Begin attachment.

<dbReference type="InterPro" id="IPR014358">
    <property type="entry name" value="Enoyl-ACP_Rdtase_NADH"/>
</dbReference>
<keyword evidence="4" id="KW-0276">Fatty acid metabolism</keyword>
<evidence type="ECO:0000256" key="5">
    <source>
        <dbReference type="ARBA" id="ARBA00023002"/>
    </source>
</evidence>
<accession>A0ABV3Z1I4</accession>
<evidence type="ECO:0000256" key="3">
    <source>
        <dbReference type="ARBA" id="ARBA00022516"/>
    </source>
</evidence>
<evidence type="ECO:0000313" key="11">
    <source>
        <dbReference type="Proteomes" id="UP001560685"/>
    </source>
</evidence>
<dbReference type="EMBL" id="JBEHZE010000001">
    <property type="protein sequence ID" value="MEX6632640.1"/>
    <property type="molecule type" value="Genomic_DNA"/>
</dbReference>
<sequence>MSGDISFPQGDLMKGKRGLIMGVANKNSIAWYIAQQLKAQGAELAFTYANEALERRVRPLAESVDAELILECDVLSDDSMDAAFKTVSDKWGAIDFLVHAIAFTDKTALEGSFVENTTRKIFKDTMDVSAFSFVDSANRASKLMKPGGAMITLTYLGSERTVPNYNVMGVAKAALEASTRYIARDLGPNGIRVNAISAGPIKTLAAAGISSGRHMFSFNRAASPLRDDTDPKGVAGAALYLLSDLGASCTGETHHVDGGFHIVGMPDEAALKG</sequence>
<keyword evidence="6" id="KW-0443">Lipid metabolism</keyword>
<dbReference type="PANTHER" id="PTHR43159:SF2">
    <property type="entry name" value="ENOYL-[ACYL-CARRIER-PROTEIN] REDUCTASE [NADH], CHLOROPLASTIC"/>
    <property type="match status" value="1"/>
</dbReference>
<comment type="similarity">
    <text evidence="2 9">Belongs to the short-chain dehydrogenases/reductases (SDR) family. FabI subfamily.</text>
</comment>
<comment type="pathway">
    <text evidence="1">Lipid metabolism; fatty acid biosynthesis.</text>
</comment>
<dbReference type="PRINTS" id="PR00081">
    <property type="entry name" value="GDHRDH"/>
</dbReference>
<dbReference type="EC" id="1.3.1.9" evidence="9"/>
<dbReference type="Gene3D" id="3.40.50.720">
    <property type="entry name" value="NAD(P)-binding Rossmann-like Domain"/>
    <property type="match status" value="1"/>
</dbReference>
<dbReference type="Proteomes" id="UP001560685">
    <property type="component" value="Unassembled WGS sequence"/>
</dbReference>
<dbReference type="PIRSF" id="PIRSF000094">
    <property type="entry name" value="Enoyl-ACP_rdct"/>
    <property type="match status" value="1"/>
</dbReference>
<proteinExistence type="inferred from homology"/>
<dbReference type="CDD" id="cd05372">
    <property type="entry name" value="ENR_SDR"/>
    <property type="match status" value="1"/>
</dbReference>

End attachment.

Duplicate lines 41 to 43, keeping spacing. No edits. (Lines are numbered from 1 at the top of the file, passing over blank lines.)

<dbReference type="Gene3D" id="3.40.50.720">
    <property type="entry name" value="NAD(P)-binding Rossmann-like Domain"/>
    <property type="match status" value="1"/>